Manufacturing activity in the southern region of the country slowed considerably this month, according to a new report from the Federal Reserve Bank of Dallas (FRBD). Specifically, the 11th Fed district’s general business activity index fell from 37.2 to 21.4 in March, significantly worse than expected and the largest monthly decline since December 2015.
However, the sharp pullback was from February’s 13-year high, and it is important to remember that any reading above zero signals net activity expansion. Under the hood, measures of production, capacity utilization, new orders, business growth, total employment, hours worked, wages and benefits, and capital expenditures all deteriorated in March, and forward-looking (six months ahead) optimism gauges also softened. According to surveyed manufacturers, though, the main factor behind all of the weakness recorded in March was near-term trade uncertainty (see the highlighted comments below).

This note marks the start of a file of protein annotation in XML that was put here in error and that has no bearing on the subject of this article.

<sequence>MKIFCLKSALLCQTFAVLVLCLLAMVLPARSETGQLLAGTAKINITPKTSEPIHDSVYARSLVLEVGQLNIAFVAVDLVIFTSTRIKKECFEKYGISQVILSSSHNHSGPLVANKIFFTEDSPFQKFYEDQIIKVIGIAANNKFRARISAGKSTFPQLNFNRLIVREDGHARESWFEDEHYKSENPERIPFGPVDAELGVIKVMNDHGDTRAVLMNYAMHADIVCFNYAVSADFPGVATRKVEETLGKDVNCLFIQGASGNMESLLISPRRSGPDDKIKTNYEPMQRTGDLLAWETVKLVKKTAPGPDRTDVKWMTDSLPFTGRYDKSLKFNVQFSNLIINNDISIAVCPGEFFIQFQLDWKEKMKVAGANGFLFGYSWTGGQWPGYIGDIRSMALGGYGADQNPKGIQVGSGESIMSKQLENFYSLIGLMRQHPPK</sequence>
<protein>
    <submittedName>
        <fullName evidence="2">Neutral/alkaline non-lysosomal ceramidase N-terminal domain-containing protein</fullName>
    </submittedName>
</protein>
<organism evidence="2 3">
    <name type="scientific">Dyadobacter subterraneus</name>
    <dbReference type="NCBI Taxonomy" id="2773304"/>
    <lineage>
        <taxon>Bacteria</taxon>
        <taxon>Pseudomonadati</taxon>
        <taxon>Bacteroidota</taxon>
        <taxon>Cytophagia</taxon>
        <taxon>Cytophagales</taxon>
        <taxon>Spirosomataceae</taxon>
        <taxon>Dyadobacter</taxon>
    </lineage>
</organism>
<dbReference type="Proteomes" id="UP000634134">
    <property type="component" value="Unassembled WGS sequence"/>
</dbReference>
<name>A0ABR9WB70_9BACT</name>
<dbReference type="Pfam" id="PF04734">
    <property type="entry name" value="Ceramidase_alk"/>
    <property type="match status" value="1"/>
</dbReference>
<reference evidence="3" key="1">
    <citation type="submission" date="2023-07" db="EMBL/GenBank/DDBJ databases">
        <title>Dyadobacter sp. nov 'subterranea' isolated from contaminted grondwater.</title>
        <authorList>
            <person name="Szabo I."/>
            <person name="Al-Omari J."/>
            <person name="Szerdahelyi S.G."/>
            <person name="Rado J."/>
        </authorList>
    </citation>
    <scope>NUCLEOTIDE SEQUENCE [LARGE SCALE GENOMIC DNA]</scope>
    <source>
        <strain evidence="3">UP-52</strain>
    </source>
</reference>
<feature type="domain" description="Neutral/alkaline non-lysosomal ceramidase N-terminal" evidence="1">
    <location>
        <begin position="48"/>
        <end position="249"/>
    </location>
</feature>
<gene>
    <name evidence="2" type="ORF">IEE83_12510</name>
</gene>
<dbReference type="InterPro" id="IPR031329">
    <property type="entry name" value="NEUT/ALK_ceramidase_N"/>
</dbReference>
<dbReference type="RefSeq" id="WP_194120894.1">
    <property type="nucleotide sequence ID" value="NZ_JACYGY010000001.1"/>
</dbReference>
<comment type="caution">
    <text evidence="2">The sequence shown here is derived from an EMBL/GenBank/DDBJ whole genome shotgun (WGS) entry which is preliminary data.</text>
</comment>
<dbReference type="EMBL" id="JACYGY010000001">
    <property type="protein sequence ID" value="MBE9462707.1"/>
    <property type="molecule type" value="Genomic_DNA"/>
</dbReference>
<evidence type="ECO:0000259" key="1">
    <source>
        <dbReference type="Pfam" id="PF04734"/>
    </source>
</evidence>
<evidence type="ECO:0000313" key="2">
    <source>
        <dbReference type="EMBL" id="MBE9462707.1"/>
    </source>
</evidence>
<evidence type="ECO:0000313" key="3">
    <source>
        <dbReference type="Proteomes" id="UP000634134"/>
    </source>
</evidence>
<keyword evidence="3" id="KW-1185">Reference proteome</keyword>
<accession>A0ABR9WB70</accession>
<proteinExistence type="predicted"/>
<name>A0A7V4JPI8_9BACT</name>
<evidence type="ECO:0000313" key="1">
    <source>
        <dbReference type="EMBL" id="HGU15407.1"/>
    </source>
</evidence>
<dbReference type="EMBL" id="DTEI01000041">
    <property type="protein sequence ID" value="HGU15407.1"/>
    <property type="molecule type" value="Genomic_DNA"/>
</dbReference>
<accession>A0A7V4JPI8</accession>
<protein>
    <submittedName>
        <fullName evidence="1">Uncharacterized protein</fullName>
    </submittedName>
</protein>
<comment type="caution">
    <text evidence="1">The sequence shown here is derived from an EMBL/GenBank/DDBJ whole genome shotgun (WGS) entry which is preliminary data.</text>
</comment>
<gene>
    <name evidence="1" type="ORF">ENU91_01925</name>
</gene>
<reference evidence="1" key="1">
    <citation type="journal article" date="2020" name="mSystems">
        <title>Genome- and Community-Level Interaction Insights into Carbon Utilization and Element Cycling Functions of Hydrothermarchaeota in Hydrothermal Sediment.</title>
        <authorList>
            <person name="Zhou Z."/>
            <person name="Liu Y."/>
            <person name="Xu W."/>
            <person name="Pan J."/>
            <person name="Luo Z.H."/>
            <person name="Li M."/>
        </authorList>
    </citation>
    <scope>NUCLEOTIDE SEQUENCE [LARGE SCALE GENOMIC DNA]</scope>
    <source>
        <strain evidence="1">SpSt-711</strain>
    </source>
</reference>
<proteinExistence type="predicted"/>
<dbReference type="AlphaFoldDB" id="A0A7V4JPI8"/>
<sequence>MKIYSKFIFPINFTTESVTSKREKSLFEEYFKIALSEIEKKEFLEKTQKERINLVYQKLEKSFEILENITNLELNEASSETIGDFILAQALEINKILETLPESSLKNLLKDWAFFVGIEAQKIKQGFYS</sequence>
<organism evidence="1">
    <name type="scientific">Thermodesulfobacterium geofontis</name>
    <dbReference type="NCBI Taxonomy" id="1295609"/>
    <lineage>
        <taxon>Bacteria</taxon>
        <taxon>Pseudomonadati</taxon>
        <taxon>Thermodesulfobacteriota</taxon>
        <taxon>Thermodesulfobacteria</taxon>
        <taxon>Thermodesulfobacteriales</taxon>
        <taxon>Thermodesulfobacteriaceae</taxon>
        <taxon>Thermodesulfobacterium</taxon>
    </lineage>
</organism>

- Our business has had a sudden, dramatic change in outlook due to the new steel tariffs. We expect a large increase in volume and prices, but neither will be sustainable. The biggest uncertainty is the timing as to when the tariffs will be removed and the negative impact once that occurs. We expect a wild, unpredictable ride as there are also large, negative and unintended consequences which will hurt us. On balance, we will have temporary large increases in profits. We are fundamentally fair traders and not in favor of the heavy hand of government intervention, but we will enjoy it while it lasts.
- The national rhetoric regarding steel tariffs immediately raised the price of steel significantly. We had a large amount of steel under contract, yet to be purchased, which will ultimately increase costs and reduce profits considerably.
- Steel tariffs may put a damper on our business because of the increase in the price of finished goods and shortage of raw material.
- We will likely have to raise prices due to the effects of aluminum tariffs.
- Uncertainty regarding the pricing of steel and aluminum products (due to the potential impact of tariffs) is adversely impacting our capability to plan for future activity.
Sources: Econoday, FRBD, FRBSLPost author: Charles Couch